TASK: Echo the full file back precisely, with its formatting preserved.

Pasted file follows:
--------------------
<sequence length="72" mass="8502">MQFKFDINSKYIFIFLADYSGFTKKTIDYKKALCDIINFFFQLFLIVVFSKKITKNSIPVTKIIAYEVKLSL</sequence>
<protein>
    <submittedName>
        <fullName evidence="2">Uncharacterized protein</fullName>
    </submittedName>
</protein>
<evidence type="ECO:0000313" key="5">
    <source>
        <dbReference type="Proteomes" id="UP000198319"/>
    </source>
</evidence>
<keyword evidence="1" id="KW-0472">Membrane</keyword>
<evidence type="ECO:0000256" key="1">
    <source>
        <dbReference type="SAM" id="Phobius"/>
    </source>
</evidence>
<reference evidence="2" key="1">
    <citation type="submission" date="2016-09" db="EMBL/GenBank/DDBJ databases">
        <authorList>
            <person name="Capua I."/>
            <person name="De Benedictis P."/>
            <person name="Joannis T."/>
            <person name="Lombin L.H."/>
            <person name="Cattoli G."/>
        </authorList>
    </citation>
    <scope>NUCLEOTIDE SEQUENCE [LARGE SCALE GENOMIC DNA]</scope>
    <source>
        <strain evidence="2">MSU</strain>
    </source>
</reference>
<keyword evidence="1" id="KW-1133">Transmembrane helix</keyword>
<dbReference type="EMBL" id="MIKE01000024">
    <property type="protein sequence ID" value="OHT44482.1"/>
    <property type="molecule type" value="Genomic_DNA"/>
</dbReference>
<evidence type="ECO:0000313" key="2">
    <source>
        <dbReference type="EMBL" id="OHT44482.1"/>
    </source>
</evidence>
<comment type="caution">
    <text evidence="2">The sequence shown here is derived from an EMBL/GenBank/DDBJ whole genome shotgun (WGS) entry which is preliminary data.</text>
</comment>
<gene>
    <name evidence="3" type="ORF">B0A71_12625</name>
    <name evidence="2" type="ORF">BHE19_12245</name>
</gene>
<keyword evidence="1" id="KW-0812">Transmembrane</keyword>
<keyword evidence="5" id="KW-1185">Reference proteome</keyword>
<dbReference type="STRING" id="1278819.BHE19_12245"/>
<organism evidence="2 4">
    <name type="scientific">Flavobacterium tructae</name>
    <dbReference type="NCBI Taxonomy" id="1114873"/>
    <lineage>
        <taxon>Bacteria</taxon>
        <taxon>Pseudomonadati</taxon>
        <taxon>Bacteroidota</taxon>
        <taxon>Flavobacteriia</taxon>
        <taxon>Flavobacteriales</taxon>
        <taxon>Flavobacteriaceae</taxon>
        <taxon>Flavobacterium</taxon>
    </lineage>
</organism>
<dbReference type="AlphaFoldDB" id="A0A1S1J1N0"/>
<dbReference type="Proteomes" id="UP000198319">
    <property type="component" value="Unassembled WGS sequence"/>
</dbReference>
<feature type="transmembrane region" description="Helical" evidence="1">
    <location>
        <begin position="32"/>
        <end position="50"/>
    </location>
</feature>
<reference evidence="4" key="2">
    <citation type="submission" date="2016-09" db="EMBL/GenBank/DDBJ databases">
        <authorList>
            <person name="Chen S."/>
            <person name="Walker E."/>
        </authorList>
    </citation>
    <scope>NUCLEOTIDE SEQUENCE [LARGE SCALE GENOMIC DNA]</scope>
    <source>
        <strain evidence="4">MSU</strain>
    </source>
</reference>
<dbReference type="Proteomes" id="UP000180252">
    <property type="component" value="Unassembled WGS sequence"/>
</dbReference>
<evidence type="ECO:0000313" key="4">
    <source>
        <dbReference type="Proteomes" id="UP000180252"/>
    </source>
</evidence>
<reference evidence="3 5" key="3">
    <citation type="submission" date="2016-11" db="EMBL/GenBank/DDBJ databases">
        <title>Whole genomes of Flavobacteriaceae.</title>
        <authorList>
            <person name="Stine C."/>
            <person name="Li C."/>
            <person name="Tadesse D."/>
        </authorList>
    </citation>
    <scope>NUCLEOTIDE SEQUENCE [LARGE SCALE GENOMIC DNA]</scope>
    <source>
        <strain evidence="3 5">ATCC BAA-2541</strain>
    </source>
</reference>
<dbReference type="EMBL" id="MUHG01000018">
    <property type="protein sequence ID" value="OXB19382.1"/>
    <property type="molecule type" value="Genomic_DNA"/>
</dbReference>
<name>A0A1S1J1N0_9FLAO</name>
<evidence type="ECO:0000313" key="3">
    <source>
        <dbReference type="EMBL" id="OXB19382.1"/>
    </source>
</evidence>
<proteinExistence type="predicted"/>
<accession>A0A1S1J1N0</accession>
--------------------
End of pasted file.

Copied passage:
<sequence length="72" mass="8502">MQFKFDINSKYIFIFLADYSGFTKKTIDYKKALCDIINFFFQLFLIVVFSKKITKNSIPVTKIIAYEVKLSL</sequence>
<protein>
    <submittedName>
        <fullName evidence="2">Uncharacterized protein</fullName>
    </submittedName>
</protein>
<evidence type="ECO:0000313" key="5">
    <source>
        <dbReference type="Proteomes" id="UP000198319"/>
    </source>
</evidence>
<keyword evidence="1" id="KW-0472">Membrane</keyword>
<evidence type="ECO:0000256" key="1">
    <source>
        <dbReference type="SAM" id="Phobius"/>
    </source>
</evidence>
<reference evidence="2" key="1">
    <citation type="submission" date="2016-09" db="EMBL/GenBank/DDBJ databases">
        <authorList>
            <person name="Capua I."/>
            <person name="De Benedictis P."/>
            <person name="Joannis T."/>
            <person name="Lombin L.H."/>
            <person name="Cattoli G."/>
        </authorList>
    </citation>
    <scope>NUCLEOTIDE SEQUENCE [LARGE SCALE GENOMIC DNA]</scope>
    <source>
        <strain evidence="2">MSU</strain>
    </source>
</reference>
<keyword evidence="1" id="KW-1133">Transmembrane helix</keyword>
<dbReference type="EMBL" id="MIKE01000024">
    <property type="protein sequence ID" value="OHT44482.1"/>
    <property type="molecule type" value="Genomic_DNA"/>
</dbReference>
<evidence type="ECO:0000313" key="2">
    <source>
        <dbReference type="EMBL" id="OHT44482.1"/>
    </source>
</evidence>
<comment type="caution">
    <text evidence="2">The sequence shown here is derived from an EMBL/GenBank/DDBJ whole genome shotgun (WGS) entry which is preliminary data.</text>
</comment>
<gene>
    <name evidence="3" type="ORF">B0A71_12625</name>
    <name evidence="2" type="ORF">BHE19_12245</name>
</gene>
<keyword evidence="1" id="KW-0812">Transmembrane</keyword>
<keyword evidence="5" id="KW-1185">Reference proteome</keyword>
<dbReference type="STRING" id="1278819.BHE19_12245"/>
<organism evidence="2 4">
    <name type="scientific">Flavobacterium tructae</name>
    <dbReference type="NCBI Taxonomy" id="1114873"/>
    <lineage>
        <taxon>Bacteria</taxon>
        <taxon>Pseudomonadati</taxon>
        <taxon>Bacteroidota</taxon>
        <taxon>Flavobacteriia</taxon>
        <taxon>Flavobacteriales</taxon>
        <taxon>Flavobacteriaceae</taxon>
        <taxon>Flavobacterium</taxon>
    </lineage>
</organism>
<dbReference type="AlphaFoldDB" id="A0A1S1J1N0"/>
<dbReference type="Proteomes" id="UP000198319">
    <property type="component" value="Unassembled WGS sequence"/>
</dbReference>
<feature type="transmembrane region" description="Helical" evidence="1">
    <location>
        <begin position="32"/>
        <end position="50"/>
    </location>
</feature>
<reference evidence="4" key="2">
    <citation type="submission" date="2016-09" db="EMBL/GenBank/DDBJ databases">
        <authorList>
            <person name="Chen S."/>
            <person name="Walker E."/>
        </authorList>
    </citation>
    <scope>NUCLEOTIDE SEQUENCE [LARGE SCALE GENOMIC DNA]</scope>
    <source>
        <strain evidence="4">MSU</strain>
    </source>
</reference>
<dbReference type="Proteomes" id="UP000180252">
    <property type="component" value="Unassembled WGS sequence"/>
</dbReference>
<evidence type="ECO:0000313" key="4">
    <source>
        <dbReference type="Proteomes" id="UP000180252"/>
    </source>
</evidence>
<reference evidence="3 5" key="3">
    <citation type="submission" date="2016-11" db="EMBL/GenBank/DDBJ databases">
        <title>Whole genomes of Flavobacteriaceae.</title>
        <authorList>
            <person name="Stine C."/>
            <person name="Li C."/>
            <person name="Tadesse D."/>
        </authorList>
    </citation>
    <scope>NUCLEOTIDE SEQUENCE [LARGE SCALE GENOMIC DNA]</scope>
    <source>
        <strain evidence="3 5">ATCC BAA-2541</strain>
    </source>
</reference>
<dbReference type="EMBL" id="MUHG01000018">
    <property type="protein sequence ID" value="OXB19382.1"/>
    <property type="molecule type" value="Genomic_DNA"/>
</dbReference>
<name>A0A1S1J1N0_9FLAO</name>
<evidence type="ECO:0000313" key="3">
    <source>
        <dbReference type="EMBL" id="OXB19382.1"/>
    </source>
</evidence>
<proteinExistence type="predicted"/>
<accession>A0A1S1J1N0</accession>